The answer, I believe, is a shift in our generations internal definition of purpose. Increasing material & economic starvation is imbuing generation Y with a previously unprecedented self-awareness. Slowly but surely, handed-down values based on economic growth & personal gain (such as marriage, promotions at work & corporate influence) are coming second to spiritual growth, generosity & concern for the environment. Particularly in my industry groups such as performers without boarders & the ladybird project go a long way to prove this. In short, as money becomes less available, our concern for it lessens, and the more enriched and meaningful our generation will be in the long run (hopefully). Evidence for this is shaky, but it exists; figures on volunteering across the generations suggests that we are more invested in helping others than previous generations, and crowd-funding services such as kickstarter help to transparently redistribute wealth to worthwhile causes without benefiting a cultural elite.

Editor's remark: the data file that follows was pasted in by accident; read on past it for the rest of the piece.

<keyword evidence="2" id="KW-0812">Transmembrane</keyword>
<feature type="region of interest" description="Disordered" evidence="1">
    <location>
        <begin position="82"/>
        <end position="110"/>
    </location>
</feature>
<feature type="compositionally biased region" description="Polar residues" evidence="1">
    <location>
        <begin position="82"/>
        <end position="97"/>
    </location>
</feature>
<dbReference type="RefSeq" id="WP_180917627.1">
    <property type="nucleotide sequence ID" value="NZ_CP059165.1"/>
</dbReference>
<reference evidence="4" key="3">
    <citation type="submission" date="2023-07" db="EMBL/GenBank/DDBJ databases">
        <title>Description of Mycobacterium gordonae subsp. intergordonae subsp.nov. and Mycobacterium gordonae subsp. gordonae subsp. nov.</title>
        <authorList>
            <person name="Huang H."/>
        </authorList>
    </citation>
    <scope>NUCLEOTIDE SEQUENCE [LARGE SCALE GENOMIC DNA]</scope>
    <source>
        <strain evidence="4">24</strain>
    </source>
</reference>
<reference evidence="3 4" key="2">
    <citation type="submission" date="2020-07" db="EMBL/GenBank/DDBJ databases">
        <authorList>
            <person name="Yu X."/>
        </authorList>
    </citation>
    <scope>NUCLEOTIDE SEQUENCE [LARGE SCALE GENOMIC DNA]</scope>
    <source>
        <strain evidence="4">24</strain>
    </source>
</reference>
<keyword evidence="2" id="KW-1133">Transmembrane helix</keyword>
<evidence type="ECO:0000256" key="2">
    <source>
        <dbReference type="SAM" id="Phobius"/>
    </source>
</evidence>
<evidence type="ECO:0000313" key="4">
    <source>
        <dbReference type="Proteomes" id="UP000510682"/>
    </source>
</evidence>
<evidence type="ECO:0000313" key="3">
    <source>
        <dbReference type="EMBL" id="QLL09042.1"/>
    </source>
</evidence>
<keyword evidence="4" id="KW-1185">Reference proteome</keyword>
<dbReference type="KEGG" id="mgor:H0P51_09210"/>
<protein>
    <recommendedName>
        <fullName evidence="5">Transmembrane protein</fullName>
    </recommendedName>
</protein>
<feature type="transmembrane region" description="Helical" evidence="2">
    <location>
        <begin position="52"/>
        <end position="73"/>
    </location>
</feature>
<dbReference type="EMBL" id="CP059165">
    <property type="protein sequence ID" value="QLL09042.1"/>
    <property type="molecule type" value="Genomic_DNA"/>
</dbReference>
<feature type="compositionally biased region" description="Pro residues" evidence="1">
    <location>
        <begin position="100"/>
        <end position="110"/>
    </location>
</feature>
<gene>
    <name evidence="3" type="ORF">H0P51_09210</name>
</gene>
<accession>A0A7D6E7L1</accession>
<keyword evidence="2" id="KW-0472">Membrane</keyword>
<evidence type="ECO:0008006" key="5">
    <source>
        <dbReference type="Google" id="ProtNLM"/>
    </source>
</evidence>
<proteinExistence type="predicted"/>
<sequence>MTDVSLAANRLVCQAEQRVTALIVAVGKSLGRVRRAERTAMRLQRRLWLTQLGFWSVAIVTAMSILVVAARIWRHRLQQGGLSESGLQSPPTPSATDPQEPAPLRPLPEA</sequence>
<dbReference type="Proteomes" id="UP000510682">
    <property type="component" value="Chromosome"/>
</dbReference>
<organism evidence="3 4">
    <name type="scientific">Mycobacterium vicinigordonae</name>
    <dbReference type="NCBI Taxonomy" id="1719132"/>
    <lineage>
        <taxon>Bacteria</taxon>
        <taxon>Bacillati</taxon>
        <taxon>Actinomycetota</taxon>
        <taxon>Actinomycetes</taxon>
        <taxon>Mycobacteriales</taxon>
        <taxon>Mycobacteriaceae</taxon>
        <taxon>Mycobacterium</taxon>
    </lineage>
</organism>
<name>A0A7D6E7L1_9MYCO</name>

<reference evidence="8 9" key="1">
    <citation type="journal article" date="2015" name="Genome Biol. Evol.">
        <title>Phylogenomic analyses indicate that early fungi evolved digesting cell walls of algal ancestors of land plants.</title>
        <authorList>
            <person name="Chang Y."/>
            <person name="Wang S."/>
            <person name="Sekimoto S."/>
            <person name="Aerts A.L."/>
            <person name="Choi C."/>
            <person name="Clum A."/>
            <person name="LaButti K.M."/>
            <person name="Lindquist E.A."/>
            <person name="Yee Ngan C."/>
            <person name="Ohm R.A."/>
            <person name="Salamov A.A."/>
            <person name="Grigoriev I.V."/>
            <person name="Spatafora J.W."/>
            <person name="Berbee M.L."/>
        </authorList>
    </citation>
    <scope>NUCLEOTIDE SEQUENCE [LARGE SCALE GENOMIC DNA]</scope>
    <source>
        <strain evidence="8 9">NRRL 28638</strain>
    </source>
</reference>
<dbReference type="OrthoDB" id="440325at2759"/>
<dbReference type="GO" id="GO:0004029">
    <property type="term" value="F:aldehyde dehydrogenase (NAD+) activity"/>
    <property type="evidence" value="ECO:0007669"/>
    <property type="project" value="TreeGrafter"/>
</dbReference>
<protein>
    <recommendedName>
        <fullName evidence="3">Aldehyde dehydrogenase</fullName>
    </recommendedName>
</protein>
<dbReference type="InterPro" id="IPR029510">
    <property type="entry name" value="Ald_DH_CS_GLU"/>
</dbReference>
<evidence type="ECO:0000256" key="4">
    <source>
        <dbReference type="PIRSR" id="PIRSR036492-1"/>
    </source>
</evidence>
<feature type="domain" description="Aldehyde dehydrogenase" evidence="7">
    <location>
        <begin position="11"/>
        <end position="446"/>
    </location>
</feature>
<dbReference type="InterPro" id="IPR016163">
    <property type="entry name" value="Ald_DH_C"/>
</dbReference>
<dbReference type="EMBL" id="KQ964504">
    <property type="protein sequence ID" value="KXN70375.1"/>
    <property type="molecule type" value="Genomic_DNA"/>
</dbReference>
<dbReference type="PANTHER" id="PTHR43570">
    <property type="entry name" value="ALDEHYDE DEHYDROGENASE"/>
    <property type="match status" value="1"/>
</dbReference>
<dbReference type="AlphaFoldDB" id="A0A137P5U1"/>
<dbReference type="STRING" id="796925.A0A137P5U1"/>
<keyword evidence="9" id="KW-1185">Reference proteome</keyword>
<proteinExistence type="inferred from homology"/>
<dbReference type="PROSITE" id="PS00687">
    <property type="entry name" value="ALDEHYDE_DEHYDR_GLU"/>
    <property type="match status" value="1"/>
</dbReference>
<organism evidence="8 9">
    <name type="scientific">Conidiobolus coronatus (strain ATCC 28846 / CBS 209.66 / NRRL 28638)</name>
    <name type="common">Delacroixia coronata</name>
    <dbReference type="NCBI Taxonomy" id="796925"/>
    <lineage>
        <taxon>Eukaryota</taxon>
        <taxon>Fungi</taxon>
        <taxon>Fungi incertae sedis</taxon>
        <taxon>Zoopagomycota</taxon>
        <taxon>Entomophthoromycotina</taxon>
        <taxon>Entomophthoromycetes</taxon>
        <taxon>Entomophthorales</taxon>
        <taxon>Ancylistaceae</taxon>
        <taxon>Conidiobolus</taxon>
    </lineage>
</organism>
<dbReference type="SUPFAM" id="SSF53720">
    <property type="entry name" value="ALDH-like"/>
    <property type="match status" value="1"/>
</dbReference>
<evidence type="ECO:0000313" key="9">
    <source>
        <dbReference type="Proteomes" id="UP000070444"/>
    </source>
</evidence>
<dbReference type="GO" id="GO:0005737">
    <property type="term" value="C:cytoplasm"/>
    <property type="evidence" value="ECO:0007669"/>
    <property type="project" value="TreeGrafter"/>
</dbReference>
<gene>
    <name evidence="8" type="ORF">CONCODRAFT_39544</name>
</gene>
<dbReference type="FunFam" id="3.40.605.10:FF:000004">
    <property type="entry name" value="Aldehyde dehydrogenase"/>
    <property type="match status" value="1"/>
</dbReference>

Enough of the macro, what about the micro?
For the time being graduates will still be forced to move back in with their parents, and many will suffer a trivialised existence typified by poverty, exclusion from the world at large and loneliness. Instead of feeling like failures however, those suffering must enact a personal change within themselves, they must practise acceptance and find purpose and fulfilment from within. To believe we will achieve happiness in the same way as our grandparents is to automatically fall short; “For the first time in modern memory, a whole generation might not prove wealthier than the one that preceded it.”